This explains why it is exceedingly difficult to change other people’s minds even when one has marshalled overwhelmingly convincing evidence. It is always going to be next to impossible to change the mind of an individual because human beings are not by nature individuals. We are social animals. Membership in the group is everything. 
This has obvious implications in the political sphere. It’s the reason politicians do not rely on logical aruments, they rely on emotion, and they rely on appealing to our desire to maintain our position within our group. They also rely on promises that are very close to outright bribery. A promise by a candidate to put extra money in our pockets by cutting our taxes or increasing our welfare payments does not challenge our beliefs and thus does not 
endager our standing within our group. Greed is something we can easily rationalise away. Emotional appeals by politicians also not do usually challenge our standing within our group because they’re invariably so vague as to be meaningless. 
So how can we actually change someone’s political beliefs? The answer is that mostly you can’t.
So how do the political beliefs of society as a whole change? There’s a wildly held theory that scientific paradigms don’t change when scientists adopt the new paradigm. They change when the adherents of the old paradigm die and are replaced by younger scientists who absorbed the new paradigm as students. It’s likely that this also applies to politics.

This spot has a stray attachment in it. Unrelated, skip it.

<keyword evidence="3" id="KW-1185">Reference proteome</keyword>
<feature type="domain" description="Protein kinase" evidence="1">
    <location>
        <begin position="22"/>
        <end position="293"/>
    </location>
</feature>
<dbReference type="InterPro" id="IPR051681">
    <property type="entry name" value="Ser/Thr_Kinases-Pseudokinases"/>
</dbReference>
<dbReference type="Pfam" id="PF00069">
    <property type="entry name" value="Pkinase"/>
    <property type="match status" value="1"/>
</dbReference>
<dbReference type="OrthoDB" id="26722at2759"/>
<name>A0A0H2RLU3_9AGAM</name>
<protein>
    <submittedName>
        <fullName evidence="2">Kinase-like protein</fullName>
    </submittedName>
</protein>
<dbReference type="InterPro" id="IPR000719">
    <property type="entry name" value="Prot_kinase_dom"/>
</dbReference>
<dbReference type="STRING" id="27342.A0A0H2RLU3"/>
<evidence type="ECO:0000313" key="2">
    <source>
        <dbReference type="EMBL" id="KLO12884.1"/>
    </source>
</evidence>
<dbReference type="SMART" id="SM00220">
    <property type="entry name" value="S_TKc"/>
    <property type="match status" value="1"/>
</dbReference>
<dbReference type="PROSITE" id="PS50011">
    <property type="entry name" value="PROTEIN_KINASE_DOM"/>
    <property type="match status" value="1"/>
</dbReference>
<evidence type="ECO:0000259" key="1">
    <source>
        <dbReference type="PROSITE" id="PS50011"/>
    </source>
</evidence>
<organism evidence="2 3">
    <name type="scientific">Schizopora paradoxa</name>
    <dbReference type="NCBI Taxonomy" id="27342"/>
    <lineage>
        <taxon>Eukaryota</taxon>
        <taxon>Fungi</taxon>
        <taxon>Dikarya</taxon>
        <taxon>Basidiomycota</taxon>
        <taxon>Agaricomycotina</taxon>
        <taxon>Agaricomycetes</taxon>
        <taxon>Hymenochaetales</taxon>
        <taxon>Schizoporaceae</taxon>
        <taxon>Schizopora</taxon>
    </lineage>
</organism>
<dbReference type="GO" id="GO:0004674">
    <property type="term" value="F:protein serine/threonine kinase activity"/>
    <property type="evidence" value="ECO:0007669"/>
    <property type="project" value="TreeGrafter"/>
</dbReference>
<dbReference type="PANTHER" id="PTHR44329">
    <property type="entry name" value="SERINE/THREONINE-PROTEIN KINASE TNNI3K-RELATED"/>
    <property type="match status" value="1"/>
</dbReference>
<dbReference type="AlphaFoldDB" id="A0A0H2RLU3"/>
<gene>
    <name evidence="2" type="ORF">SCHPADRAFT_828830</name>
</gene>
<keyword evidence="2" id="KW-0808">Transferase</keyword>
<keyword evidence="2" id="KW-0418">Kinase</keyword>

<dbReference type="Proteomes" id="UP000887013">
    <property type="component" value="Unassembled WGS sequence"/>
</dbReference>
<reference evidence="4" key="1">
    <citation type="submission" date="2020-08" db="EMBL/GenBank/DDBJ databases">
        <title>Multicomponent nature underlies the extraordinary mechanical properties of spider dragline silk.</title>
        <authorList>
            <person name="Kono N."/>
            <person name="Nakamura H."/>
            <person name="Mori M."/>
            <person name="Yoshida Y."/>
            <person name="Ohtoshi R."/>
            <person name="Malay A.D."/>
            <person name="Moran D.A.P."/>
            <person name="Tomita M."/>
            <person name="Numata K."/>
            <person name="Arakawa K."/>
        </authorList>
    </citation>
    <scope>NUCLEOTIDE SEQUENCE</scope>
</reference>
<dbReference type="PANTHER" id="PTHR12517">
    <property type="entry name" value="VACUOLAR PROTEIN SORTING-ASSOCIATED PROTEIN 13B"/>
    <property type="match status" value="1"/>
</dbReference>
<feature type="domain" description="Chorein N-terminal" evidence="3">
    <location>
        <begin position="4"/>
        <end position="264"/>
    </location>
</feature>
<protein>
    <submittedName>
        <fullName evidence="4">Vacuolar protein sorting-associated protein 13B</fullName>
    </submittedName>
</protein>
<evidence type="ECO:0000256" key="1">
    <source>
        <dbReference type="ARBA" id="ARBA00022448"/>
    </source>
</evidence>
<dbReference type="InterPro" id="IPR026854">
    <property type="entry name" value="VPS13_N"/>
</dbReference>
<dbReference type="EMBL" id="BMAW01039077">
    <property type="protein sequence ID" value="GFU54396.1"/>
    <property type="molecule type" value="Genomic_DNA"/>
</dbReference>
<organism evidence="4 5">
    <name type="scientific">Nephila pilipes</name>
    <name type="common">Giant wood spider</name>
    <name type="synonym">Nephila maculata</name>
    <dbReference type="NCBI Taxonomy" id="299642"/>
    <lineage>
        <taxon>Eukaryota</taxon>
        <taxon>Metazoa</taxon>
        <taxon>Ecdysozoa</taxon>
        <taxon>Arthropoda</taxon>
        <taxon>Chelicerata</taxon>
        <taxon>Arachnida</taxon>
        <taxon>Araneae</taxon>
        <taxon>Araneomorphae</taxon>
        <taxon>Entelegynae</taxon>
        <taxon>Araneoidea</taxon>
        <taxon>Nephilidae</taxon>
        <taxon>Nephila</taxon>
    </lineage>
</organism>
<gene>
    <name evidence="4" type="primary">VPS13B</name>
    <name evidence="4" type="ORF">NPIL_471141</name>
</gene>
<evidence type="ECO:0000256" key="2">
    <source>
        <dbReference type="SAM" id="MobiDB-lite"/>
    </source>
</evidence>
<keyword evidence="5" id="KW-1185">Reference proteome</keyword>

When I was younger I lived in inner-city Sydney in a vaguely bohemian vaguely arty social group. We were very left-wing and very socially liberal on many issues, but by today’s standards we were extraordinarily politically incorrect. If you went to that part of Sydney today you’d find that it’s still vaguely bohemian, vaguely arty and very left-wing. But you’d also find that it’s frighteningly politically correct. Many of the things we used to say would now get you run out of town on a rail, and probably reported to the police and arrested. What has changed is not that the people there have changed their opinions but that a new generation of much more intolerant vaguely bohemian, vaguely arty left-wingers has to a large extent displaced the previous group. Virtually all of the people I used to know there have died or moved away (I’m one of those who moved away). It’s not that trendy inner-city lefties have become more intolerant and more rigidly PC, it’s more that each new generation of trendy inner-city lefties is more intolerant and more rigidly PC. And the steadily declining cohorts of those previous generations who remain in those areas have learnt that if they don’t want to face severe social penalties they had better conform or else.